Charity Bipolar UK is marking its 30th anniversary with a new publication, but has warned that, while huge progress has been made in increasing awareness and understanding of the condition since 1983, much still needs to be done to ensure there is parity with physical conditions.
Bipolar UK has published 30 Years of Bipolar, which focuses on the life experiences of 30 individuals, each of whom received a diagnosis for bipolar during one of the past 30 years. Their stories reflect a mixture of inspiration, hope and despair and highlight the progress that has been made in diagnosis, treatment and public attitudes but also the huge challenges that remain.
More than three million people are affected by bipolar in the UK, but it still takes an average of more than 10 and a half years to receive a correct diagnosis. Bipolar remains one of the main causes of lost years of life and health for 15 to 44-year-olds. The charity adds that, compared to other illnesses that have a lesser impact, treatment of bipolar is still hampered by misunderstanding and severe stigma.
Bipolar UK was formed in 1983 as the Manic Depressive Fellowship with the aim of providing support to people with the condition and improving public awareness and understanding of it. Today, Bipolar UK provides services to more than 65,000 individuals and families a year. The charity says demand for its services and support is accelerating at an unprecedented pace.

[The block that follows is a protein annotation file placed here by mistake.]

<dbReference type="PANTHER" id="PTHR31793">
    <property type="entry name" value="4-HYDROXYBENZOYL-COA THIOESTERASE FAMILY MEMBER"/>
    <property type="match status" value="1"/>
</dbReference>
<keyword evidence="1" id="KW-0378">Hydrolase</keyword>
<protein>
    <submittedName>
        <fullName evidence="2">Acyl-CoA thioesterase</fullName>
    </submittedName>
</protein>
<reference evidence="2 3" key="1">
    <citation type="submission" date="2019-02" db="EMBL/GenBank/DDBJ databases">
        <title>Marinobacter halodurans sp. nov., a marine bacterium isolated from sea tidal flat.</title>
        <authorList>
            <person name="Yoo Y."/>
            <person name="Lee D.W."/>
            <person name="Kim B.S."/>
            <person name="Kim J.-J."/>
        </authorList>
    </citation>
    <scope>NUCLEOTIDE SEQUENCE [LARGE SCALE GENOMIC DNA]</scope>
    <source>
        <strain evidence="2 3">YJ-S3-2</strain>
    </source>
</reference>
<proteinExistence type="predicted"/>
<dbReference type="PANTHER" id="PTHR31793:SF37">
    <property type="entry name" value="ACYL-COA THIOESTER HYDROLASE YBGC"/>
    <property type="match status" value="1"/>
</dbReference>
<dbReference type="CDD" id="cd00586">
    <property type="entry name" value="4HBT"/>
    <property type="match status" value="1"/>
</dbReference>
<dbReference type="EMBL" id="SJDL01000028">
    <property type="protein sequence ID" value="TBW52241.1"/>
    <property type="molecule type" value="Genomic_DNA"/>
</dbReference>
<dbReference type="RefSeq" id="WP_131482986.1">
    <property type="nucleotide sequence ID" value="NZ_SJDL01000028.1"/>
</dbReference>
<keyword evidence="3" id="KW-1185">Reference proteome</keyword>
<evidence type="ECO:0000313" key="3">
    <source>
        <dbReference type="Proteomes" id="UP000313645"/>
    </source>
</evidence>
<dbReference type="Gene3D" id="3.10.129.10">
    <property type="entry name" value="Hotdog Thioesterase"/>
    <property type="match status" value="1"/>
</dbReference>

Suzanne Hudson, Bipolar UK’s chief executive, said: “In many regards awareness and understanding of what is now known as bipolar has improved, but as highlighted in these personal stories [in 30 Years of Bipolar] there is still a long, long way to go.
“When you compare funding, support facilities, research and resources over the past 10 years with, for example, a severe physical illness the disparity is glaringly obvious. The current Health Minister [Jeremy Hunt] recently called for "parity" between physical and mental health; sadly this is still a long way off. We at Bipolar UK are determined that it doesn't take another 30 years before this is achieved!”
Pete, who was diagnosed with bipolar in 1986, added: “There have been improvements such as increased awareness, but prejudice still exists. Colleagues did not contact me when I was off work, pain clinic staff were influenced by my psychiatric history dismissing physical illnesses as all in the mind, people stay away from support groups because they fear stigma.”